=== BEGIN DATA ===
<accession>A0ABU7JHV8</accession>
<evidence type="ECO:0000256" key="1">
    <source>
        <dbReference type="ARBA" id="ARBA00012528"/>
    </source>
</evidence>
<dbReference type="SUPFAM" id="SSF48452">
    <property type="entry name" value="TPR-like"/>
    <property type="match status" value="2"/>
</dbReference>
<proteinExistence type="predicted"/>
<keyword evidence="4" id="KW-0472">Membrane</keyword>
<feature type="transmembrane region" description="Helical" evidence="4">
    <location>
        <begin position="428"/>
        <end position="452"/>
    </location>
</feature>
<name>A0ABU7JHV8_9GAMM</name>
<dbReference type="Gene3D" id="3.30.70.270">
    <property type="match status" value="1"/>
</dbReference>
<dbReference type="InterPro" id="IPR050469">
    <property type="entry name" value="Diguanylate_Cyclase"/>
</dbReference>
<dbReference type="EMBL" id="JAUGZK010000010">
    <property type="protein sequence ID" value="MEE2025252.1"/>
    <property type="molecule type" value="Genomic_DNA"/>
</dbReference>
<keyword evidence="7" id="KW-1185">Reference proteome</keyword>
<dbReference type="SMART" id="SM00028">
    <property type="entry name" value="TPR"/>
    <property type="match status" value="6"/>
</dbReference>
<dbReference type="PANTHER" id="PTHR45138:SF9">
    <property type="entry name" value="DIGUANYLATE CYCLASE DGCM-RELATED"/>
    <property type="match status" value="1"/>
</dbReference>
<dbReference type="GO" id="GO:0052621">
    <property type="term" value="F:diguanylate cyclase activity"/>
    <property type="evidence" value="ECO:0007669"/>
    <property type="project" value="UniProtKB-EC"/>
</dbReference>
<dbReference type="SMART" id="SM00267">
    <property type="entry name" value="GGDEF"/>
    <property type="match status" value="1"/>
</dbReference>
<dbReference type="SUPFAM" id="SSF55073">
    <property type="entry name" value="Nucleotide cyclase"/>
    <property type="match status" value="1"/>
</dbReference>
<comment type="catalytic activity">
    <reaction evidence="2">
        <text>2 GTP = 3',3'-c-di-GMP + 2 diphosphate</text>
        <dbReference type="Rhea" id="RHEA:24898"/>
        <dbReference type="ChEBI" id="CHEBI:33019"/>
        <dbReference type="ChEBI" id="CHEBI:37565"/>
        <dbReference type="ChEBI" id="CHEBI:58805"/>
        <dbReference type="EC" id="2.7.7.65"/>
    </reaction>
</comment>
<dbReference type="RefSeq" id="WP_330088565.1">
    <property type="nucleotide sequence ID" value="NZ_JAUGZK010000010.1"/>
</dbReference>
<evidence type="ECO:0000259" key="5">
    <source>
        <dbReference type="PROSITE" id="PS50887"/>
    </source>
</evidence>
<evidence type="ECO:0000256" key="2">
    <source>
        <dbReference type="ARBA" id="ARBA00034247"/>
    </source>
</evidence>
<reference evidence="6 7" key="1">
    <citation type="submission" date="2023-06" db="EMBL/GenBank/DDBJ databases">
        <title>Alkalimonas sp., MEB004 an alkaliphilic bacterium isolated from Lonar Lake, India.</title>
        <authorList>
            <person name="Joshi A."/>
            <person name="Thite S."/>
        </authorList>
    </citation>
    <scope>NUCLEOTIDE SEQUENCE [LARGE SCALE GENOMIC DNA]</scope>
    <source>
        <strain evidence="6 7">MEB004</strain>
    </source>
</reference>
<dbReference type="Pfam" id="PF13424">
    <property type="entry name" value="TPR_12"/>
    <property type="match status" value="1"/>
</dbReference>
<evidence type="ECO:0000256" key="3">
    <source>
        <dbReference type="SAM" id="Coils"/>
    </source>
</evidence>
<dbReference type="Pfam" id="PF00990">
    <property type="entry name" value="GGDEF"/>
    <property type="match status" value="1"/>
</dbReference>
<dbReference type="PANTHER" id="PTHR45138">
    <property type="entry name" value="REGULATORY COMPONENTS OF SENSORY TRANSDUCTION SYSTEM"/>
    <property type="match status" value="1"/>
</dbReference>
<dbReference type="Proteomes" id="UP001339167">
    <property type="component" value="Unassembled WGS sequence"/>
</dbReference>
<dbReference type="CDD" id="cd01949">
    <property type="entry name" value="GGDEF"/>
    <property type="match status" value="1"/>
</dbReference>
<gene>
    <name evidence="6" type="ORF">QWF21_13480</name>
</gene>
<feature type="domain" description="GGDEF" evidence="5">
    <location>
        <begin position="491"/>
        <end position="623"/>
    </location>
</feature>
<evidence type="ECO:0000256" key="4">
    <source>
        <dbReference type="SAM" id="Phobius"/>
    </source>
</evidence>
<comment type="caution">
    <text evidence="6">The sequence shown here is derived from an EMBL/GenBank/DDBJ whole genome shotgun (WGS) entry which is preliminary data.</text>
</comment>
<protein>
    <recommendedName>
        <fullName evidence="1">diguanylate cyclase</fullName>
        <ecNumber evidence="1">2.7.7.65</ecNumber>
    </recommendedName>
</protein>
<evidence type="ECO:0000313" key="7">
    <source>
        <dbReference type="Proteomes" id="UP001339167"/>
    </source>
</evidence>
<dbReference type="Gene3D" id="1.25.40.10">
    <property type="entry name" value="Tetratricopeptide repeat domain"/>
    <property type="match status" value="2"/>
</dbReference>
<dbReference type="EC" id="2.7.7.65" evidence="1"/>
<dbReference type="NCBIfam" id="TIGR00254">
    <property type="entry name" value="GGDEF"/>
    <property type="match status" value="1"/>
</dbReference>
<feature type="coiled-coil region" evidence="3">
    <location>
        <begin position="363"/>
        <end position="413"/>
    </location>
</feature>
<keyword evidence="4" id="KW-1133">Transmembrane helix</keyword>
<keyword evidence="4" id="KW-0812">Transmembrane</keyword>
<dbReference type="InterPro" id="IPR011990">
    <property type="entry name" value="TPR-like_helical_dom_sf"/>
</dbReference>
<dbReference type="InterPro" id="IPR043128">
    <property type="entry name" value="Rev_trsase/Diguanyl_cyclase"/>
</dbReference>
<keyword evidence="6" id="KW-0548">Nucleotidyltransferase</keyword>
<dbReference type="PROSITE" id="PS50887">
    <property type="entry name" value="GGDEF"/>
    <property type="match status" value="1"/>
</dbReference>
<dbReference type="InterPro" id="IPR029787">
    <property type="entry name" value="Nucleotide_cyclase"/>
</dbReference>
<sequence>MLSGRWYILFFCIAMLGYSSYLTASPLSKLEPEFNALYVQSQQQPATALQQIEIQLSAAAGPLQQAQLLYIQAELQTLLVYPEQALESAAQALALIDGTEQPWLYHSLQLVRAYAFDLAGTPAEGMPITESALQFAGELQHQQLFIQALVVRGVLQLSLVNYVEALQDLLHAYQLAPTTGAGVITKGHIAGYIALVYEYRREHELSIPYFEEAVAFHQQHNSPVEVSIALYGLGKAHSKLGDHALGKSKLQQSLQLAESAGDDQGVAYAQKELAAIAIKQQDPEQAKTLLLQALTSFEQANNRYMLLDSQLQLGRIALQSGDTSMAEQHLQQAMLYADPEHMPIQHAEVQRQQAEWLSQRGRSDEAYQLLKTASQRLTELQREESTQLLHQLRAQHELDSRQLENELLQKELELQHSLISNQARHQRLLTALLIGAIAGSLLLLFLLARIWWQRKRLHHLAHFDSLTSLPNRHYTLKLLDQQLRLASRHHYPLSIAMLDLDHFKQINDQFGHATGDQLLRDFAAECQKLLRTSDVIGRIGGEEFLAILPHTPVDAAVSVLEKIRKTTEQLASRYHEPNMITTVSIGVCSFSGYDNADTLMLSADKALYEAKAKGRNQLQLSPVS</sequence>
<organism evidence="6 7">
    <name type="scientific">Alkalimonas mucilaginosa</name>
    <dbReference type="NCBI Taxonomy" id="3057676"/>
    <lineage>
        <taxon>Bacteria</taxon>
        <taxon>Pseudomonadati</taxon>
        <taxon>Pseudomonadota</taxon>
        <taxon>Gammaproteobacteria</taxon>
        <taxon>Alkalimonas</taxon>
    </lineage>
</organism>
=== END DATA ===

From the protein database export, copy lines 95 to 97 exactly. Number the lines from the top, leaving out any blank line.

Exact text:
    </source>
</evidence>
<dbReference type="Pfam" id="PF00990">